Practice of the Month

Beware of Your Leadership Strengths in Our VUCA World. Leading during periods of high anxiety can cause automatic decisions, leading you to be stressed and impeding your team’s effectiveness.

Beware of Your Leadership Strengths in Our VUCA World

It’s obvious to most leaders that we are living in extremely stressful times. As a leader, you may feel overworked or be facing a decision without easy answers. Leading during periods of high anxiety means that your leadership strengths can become a hindrance to your team. Here’s how.

Leading during periods of high anxiety can cause automatic decisions, triggering you to be stressed and impede your team’s effectiveness.

We return to our February story featuring Charles (See the previous post here). Charles felt unsuccessful, “unprepared, overwhelmed and unfocused” without getting any helpful feedback from his boss Pam. Charles’s challenge is co-created, with Pam playing a larger role than she realizes.

Pam has always been a “take charge” kind of person. The oldest of four, she took on much responsibility for her younger siblings during her formative years. With both parents working, much of the after-school care for her younger siblings fell on Pam. Gradually, almost without thinking, Pam made it her goal to keep things orderly and peaceful in the home. Upon reflection with her leadership coach, Pam realized her behavior may have resulted from her parents’ demanding schedule and their intense relationship. This meant two things to Pam; getting the chores done before her parents got home and “redoing” the work of her younger siblings, who were more interested in doing a job halfway than doing it well. Pam was annoyed with her siblings while simultaneously aware of her need for her parent’s approval. Over time, Pam took on more and more responsibility as her younger siblings did even less. Pam showed clear signs of over-functioning.

Over-functioning is “to think, feel or act for another, in a way that erodes their own capacity for ownership or thoughtful action.” Predictably, when one becomes more responsible, another becomes less responsible (known as under-functioning). Whether it was her younger siblings at home or with Charles in the office, Pam took on other’s tasks automatically – without realizing she was contributing to the problem she complained about.

Download this graphic as a reference to help you manage your own capacity.

When leading in a VUCA world, stressful events typically cause you to function automatically, often leading you to be stressed while impeding your team’s effectiveness. During these times, being responsible morphs into being “too responsible.” Consequently, the under-functioners step back with the rationale of why bother “they’ll take charge anyway?”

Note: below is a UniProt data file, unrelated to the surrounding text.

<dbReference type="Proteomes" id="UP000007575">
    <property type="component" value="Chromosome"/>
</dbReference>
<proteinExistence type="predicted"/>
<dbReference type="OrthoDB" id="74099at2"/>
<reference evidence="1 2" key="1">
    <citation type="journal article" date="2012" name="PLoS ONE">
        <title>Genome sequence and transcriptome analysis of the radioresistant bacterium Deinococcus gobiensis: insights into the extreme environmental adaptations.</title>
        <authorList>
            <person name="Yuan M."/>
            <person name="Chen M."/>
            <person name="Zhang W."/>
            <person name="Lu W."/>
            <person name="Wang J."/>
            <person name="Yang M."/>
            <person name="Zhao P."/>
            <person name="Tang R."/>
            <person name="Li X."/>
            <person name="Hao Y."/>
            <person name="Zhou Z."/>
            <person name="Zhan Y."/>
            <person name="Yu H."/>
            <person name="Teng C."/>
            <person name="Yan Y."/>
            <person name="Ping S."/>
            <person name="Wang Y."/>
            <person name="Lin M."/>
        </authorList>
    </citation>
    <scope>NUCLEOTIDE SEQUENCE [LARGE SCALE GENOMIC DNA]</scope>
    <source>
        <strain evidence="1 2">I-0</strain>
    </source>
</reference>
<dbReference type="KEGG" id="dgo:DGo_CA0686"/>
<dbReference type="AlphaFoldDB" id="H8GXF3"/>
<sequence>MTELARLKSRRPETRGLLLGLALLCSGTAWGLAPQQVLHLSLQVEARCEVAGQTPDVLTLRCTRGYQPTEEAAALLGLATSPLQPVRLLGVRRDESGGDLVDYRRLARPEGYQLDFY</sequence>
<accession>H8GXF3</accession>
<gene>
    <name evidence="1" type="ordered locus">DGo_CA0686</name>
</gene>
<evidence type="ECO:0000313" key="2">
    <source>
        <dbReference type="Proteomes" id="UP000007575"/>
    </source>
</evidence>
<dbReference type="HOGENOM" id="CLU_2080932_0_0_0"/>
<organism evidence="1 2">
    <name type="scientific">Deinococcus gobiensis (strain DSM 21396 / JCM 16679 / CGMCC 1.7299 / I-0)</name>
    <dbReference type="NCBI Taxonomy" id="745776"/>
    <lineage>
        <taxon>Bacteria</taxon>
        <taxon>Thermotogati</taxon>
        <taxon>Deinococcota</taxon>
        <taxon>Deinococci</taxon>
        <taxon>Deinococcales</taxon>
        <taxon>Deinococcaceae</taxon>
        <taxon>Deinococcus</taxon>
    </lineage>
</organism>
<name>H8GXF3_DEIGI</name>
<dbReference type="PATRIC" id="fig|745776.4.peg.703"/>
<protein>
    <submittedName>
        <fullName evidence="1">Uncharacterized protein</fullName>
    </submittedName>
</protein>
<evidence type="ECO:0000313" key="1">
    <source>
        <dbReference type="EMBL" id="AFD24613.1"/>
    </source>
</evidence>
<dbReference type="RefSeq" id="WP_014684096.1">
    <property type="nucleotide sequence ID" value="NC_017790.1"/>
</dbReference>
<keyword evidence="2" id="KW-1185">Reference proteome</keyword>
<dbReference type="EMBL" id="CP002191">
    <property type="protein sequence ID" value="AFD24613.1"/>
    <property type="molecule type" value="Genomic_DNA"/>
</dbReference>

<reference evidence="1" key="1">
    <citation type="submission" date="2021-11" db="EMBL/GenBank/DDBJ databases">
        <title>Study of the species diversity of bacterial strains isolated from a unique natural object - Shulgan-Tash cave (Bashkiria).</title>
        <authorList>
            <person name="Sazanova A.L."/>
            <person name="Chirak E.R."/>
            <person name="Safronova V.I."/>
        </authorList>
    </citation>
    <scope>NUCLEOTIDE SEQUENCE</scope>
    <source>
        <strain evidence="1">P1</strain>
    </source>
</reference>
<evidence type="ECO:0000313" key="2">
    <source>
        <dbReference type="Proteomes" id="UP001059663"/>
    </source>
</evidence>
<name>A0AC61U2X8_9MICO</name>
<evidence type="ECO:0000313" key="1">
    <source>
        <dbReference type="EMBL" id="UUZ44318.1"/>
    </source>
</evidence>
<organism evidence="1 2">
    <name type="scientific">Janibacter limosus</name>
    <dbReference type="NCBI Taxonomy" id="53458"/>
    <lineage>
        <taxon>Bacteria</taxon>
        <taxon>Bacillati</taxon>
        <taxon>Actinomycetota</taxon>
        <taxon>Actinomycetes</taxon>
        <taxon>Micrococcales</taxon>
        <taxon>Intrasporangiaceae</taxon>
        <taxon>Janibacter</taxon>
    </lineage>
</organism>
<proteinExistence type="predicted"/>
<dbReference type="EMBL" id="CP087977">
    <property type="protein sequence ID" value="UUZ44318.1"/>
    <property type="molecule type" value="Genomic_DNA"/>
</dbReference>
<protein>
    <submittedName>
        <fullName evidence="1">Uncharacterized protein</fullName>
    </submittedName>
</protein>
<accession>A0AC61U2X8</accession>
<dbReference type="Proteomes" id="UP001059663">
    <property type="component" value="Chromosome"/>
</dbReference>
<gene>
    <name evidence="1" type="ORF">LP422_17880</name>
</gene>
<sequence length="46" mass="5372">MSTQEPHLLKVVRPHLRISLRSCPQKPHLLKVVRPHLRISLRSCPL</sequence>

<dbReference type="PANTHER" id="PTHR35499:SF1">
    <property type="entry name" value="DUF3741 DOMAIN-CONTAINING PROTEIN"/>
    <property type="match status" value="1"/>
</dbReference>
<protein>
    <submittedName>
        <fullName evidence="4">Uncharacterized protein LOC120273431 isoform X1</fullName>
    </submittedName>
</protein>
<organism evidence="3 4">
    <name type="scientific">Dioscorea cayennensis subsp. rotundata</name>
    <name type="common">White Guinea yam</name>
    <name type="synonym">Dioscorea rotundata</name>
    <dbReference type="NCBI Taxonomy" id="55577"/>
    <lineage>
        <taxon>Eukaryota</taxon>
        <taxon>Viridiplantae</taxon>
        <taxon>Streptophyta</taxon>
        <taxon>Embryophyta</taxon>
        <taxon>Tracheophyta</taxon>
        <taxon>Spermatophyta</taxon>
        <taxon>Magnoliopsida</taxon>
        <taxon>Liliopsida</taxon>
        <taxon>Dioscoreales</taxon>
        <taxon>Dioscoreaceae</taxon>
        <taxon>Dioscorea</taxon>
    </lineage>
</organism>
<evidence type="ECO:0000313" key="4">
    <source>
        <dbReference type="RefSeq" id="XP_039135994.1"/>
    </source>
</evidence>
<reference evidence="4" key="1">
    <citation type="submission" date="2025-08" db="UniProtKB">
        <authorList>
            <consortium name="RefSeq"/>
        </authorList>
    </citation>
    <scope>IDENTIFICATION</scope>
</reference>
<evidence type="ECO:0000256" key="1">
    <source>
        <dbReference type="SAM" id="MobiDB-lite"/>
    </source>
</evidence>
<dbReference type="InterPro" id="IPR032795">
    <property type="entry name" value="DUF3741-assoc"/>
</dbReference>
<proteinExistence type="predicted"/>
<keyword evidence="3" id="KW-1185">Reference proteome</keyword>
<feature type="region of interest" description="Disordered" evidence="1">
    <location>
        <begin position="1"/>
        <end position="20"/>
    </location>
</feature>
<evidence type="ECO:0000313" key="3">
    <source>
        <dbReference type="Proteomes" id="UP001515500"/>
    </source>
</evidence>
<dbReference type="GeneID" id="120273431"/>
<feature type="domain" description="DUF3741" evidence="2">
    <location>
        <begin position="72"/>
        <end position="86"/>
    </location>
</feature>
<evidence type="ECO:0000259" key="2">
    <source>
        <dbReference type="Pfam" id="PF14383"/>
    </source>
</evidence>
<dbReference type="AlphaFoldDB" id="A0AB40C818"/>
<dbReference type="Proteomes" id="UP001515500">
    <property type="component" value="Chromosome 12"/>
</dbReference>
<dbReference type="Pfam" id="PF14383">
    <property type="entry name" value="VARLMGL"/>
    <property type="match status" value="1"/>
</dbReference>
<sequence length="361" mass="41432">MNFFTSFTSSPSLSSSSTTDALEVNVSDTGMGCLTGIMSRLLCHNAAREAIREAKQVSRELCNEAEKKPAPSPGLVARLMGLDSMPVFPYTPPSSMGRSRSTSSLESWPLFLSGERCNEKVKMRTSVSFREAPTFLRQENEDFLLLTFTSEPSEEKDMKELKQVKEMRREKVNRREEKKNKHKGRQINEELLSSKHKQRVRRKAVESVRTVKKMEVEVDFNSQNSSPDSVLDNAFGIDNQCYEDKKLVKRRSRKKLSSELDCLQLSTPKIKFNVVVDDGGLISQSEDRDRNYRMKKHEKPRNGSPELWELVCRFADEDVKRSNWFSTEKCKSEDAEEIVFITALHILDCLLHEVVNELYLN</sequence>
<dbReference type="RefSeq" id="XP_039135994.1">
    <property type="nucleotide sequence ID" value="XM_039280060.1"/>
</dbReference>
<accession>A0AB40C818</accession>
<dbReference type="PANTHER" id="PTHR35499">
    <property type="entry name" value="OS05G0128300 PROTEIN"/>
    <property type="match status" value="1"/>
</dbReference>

To manage your own capacity and elevate your team’s capacity, here are three questions to consider, along with some action steps:

  1. “What am I responsible for here, and what belongs to another?” When you notice someone on your team struggling, instead of rushing in with a solution, ask them what’s most challenging for them. Then be willing to offer the support they need in ways they find helpful.
  2. “What tends to make me anxious, and what do I do when stressed?” For many leaders, their automatic response is to jump in and offer answers or fix the problem themselves. This is one of the leading causes of burnout for leaders and the underperformance of teams.
  3. “Do I sense those I lead are gaining confidence, taking the initiative, and offering innovative ideas?” If the answer is no, you may have hired the wrong person. What is more likely, however, is that your over-functioning has been met with under-functioning on the part of your team. On a particular task, pause, then carefully examine what you are responsible for and what belongs to others.
Download this resource to help you with your own capacity

Stay tuned for our April Practice of the Month as we revisit this story of how you can elevate your team.

This article was contributed by Mike Nowland and John Moyer, Resilient Leadership Trainers.

John Moyer

John Moyer has 30+ years of experience training and coaching both student and adult leaders. His focus is primarily on individual coaching along with targeted training engagements as a complement to his teaching career.

Mike Nowland

Mike Nowland is a persuasive and empathetic communicator with over 30 years of senior-level experience in Leadership Development and Human Resources with companies like Marriott International, ResMed, and Kisco Senior Living.

Get 9 Practical Tips to Build Leadership Effectiveness

  • Learn more about your level of self-differentiation
  • Receive a full report that includes an explanation of the three key areas that characterize well-differentiated leaders.
  • Take the FREE RL Self-Assessment